Capital gains from the sale of cryptocurrency are generally included in income for the year, but only half of the capital gain is subject to tax. This is called the taxable capital gain. Any capital losses resulting from the sale can only be offset against capital gains; you cannot use them to reduce income from other sources, such as employment income. You can carry forward your capital losses if you do not have any capital gains against which to offset those losses for the year or any of the preceding three years.
Trading cryptocurrency for another type of cryptocurrency
Generally, when you dispose of one type of cryptocurrency to acquire another cryptocurrency, the barter transaction rules apply. You have to convert the value of the cryptocurrency you received into Canadian dollars. This transaction is considered a disposition and you have to report it on your income tax return. Report the resulting gain or loss as either business income (or loss) or a capital gain (or loss).
Example 1: Business income or loss
Alice regularly buys and sells various types of cryptocurrencies. She pays close attention to the fluctuations in the value of cryptocurrencies and intends to profit from the fluctuations. Her activities are consistent with someone who is engaged in the business of day trading. In 2017, Alice sold $240,000 worth of various cryptocurrencies, which she originally purchased for $200,000. Her net profit is $40,000. Since Alice is actively trading in cryptocurrency, which is a commercial activity, she has to report business income of $40,000 on her 2017 income tax return.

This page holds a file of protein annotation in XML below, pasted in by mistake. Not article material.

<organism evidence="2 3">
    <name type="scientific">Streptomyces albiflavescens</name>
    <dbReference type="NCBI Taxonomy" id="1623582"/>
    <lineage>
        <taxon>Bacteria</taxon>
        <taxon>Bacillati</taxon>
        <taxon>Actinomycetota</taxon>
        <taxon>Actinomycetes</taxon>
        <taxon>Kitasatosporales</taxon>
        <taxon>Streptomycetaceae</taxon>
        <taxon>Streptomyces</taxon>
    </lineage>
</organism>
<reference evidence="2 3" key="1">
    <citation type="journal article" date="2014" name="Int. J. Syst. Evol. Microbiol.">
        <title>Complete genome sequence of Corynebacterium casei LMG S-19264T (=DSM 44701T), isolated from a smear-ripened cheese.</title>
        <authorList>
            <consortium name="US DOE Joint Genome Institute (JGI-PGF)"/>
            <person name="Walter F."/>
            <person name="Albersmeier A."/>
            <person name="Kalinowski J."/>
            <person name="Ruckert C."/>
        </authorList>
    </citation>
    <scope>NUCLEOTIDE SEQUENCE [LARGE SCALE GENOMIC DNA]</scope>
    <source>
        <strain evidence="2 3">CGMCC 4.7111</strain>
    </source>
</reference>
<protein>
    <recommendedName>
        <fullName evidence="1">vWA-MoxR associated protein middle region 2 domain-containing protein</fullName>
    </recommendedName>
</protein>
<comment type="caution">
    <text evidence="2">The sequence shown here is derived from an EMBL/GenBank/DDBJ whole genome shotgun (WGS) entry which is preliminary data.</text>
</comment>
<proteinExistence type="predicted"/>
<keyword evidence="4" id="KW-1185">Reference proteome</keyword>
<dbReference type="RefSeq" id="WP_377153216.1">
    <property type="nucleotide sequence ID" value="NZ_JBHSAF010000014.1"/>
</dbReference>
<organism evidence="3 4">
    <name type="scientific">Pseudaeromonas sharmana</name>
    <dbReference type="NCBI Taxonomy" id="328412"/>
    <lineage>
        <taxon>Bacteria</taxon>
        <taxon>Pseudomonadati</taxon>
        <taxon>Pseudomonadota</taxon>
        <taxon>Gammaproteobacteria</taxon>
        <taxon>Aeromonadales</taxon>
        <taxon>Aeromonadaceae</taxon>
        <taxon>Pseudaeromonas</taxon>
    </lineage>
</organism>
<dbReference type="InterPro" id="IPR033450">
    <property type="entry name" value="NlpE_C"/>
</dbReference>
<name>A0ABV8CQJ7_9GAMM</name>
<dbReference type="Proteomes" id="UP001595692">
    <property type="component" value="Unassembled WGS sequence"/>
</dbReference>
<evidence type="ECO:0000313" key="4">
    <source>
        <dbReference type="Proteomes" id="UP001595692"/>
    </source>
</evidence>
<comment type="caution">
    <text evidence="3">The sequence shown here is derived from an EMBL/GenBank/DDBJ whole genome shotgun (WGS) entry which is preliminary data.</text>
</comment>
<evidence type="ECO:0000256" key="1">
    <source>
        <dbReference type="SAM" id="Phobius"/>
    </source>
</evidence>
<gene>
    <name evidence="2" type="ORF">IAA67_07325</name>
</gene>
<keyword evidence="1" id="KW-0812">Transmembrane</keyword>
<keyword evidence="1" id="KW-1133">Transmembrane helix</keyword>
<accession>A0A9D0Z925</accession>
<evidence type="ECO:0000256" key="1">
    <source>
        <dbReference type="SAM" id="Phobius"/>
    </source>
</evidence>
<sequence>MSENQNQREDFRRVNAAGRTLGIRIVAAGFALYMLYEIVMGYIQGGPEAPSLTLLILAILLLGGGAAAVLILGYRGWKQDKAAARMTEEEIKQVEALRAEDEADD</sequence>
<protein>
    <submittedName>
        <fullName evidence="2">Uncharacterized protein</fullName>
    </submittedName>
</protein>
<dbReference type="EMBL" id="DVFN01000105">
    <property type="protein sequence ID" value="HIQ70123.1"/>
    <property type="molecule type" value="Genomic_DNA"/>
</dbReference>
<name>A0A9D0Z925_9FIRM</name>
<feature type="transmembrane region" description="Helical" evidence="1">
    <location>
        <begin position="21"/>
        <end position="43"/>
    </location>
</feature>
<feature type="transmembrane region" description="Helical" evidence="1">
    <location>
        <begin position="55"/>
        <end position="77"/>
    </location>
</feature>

Example 2: Capital gain or loss
Tim found a deal on a living room set at an online vendor that accepts Bitcoin. Tim acquired $3,500 worth of Bitcoin to buy the furniture with. By the time he bought the furniture and converted his remaining Bitcoin back into dollars, the value of Tim’s Bitcoin had increased by $500. The gain realized by Tim was on account of capital, so Tim has to report a $500 capital gain on his income tax return. However, only 50% of that capital gain is taxable.
Example 3: Trading one type of cryptocurrency for another
On July 30, 2018, Francis bought 100 units of Ethereum, which had a value of $20,600. For this purchase, Francis used 2.5061 Bitcoins, which were trading at $8,220 per unit on that day, or the equivalent of $20,600. We consider that Francis disposed of those Bitcoins. Francis originally bought those Bitcoins for $15,000 and exchanged them for 100 units of Ethereum at a value of $20,600, resulting in a capital gain. It is calculated as follows:
$20,600 [fair market value of 2.5061 Bitcoins at the time of transaction]
– $15,000 [adjusted cost base of 2.5061 Bitcoins, their original purchase price]
$5,600 capital gain
$5,600 capital gain taxed at 50% = $2,800 taxable capital gain
If, on the other hand, the original purchase price of the 2.5061 Bitcoins had originally been $25,000, but at the time that Francis exchanged them for 100 units of Ethereum they were worth only $20,600, he would have a capital loss. It is calculated as follows:
$20,600 [fair market value of 2.5061 Bitcoins at the time of transaction]
– $25,000 [adjusted cost base of 2.5061 Bitcoins, their original purchase price]
$4,400 capital loss
$4,400 capital loss × 50% = $2,200 allowable capital loss
This example assumes that the cryptocurrency in question was held as an investment on account of capital; however, if this transaction occurred in the course of conducting a business, the entire amount of $5,600 would need to be reported as income in the first transaction and the entire $4,400 would be reported as a loss in the second transaction.